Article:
• CIMZIA Investigation: In March 2019, UCB Inc. received a Civil Investigative Demand (CID) from the U.S. Department of Justice (DOJ) and a subpoena from the Department of Health and Human Services (HHS) Office of Inspector General (OIG) both seeking information relating to the sales and marketing practices and pricing of Cimzia® for the periods from 2011 and 2008, respectively, to date. The Company is cooperating fully with DOJ and OIG.
  • BRIVIACT Investigation: In November 2019, UCB, Inc. was served with a CID by DOJ seeking information relating to Briviact® for the period from 2011 to date. The Company is cooperating fully with DOJ.

42.3.4 Other matters

Cimzia® CIMplicity® Lawsuit: In March 2018, UCB, Inc. was served with a lawsuit alleging that since 2011, the Cimzia® CIMplicity® program, namely the nurse educator services and reimbursement services provided by a UCB vendor, violated federal and state false claims act and anti-kickback statutes. In December 2018, the DOJ moved to dismiss the case. The Court denied the motion, as well as DOJ’s motion for reconsideration. In May 2019, the whistleblower filed an amended complaint. In June, UCB filed a motion to dismiss the case on the basis that its activities did not violate the law. In July 2019, DOJ appealed the denial of its motion to dismiss to the Seventh Circuit Court of Appeals. The case has been stayed pending appeal. The Company has fully cooperated with DOJ in its efforts to dismiss the complaint.

42.3.5 Concluded legal matters


  • Delaware District Court Litigation: In June 2013, UCB filed suit in the District Court of Delaware, against 16 defendants, who were seeking approval of their generic versions of Vimpat®. The defendants filed certifications challenging, among other things, the validity of the RE38,551 (‘551) Vimpat patent. In August 2016, the court ruled in UCB’s favor and upheld the validity of the patent. The defendants appealed and May 2018, the Court of Appeals for the Federal Circuit affirmed the decision. In October 2018, Accord Healthcare and Intas Pharmaceuticals filed a petition for certiorari in the U.S. Supreme Court, which was denied in November 2018. In November 2018, Mylan, Sun and Alembic, filed another petition for certiorari to the U.S. Supreme Court. In April 2019, the U.S. Supreme Court denied the petition for certiorari.
  • Additional Delaware District Court Litigation: In 2016, UCB filed suit in the District Court of Delaware against three defendants, Hetero, Zydus and Aurobindo, who were seeking approval of a second generic version of Vimpat®. The parties stipulated that the outcome of the initial Delaware litigation controlled and terminated these second wave cases.
  • Inter Partes Review (IPR): In November 2015, Argentum Pharmaceuticals filed a petition for an IPR before the U.S. Patent and Trademark Office (USPTO) and Patent Trial and Appeal Board (PTAB), seeking to invalidate the Vimpat® ‘551 patent. In May 2016, the PTAB instituted the review. Mylan, Breckenridge, and Alembic have joined the IPR. In March 2017, the PTAB upheld the validity of the ‘551 patent. Argentum did not appeal the decision, but Mylan, Breckenridge, and Alembic have appealed the decision to the Court of Appeals for the Federal Circuit. In February 2019, the Federal Circuit affirmed the PTAB’s earlier finding that the Vimpat patent is valid. None of the appellants has timely requested a rehearing and/or a review by the U.S. Supreme Court.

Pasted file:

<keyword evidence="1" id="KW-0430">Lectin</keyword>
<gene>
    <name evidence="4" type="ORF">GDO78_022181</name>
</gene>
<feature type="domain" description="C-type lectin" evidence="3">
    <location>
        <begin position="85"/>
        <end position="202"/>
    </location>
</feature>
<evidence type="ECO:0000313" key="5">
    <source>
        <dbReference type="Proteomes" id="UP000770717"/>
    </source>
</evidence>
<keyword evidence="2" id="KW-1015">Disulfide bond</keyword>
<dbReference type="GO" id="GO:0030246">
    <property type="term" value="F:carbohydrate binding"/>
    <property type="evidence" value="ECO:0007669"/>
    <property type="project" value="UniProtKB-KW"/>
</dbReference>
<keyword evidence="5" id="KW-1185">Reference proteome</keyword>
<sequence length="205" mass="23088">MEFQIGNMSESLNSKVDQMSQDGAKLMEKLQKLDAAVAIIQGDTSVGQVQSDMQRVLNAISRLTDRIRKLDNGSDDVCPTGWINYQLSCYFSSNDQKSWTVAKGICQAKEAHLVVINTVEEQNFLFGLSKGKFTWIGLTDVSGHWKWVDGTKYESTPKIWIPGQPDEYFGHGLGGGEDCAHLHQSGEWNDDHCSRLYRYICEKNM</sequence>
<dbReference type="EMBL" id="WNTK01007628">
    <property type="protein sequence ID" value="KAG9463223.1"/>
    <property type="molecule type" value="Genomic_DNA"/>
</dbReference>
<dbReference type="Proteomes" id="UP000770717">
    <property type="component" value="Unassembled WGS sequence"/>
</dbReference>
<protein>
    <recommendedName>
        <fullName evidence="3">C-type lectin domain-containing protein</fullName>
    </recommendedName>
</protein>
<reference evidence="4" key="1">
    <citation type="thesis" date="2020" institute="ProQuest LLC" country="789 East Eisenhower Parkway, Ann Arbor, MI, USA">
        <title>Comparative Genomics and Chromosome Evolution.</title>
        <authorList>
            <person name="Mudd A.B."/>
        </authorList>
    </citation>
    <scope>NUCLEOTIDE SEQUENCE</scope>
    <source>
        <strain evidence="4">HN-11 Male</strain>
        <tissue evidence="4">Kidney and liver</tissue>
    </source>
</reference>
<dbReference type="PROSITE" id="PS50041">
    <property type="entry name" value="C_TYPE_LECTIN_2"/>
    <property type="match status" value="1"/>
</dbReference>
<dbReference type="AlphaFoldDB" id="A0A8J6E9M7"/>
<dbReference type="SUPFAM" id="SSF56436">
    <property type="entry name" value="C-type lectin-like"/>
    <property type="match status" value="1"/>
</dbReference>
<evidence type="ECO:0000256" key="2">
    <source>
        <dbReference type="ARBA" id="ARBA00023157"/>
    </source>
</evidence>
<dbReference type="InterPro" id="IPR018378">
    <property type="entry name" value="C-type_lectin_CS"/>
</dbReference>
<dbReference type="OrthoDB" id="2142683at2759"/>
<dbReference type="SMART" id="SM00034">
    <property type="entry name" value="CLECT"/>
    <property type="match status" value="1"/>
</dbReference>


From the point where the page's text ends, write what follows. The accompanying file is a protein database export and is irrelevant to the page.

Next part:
• Accord U.K. Litigation: In July 2016, Accord Healthcare filed a legal action before the United Kingdom High Court, requesting a declaration of invalidity and revocation of European Patent (U.K.) 0 888 829, disclosing and claiming lacosamide. In November 2017, the Court ruled in UCB’s favor, confirming the validity of the UK part of the European patent. Accord initially appealed the decision to UK Court of Appeal, but recently withdrew its appeal.


  • Mylan Inter Partes Review (IPR): In January 2016, Mylan Pharmaceuticals filed a petition for an IPR before the USPTO, seeking to invalidate all of the Orange Book listed patents pertaining to Toviaz®. In July 2016, the PTAB instituted the review. Alembic, Torrent and Amerigan have filed joinder motions. In July 2017, the PTAB upheld the validity of all of the Orange Book listed patents. Mylan has appealed the PTAB ruling at the Federal Circuit together with the ruling of the District Court of Delaware in UCB’s favor. Amerigan joined the appeal. In January 2019, the Federal Circuit ruled in UCB’s favor. None of the appellants timely filed an appeal.
  • Adair Patent Litigation – Chugai: On 14 December 2016, Chugai Pharmaceuticals filed a legal action in the United Kingdom Patents Court, seeking a declaration that the sale of their product Actemra® does not infringe UCB’s U.S. patent 7 556 771. Trial was held in March 2018. The Court found in favor of Chugai in a decision rendered in August 2018. UCB has withdrawn its appeal.

It is not anticipated that any other material liabilities will arise from the contingent liabilities other than those provided for (see Note 33 of the 2019 Annual Report).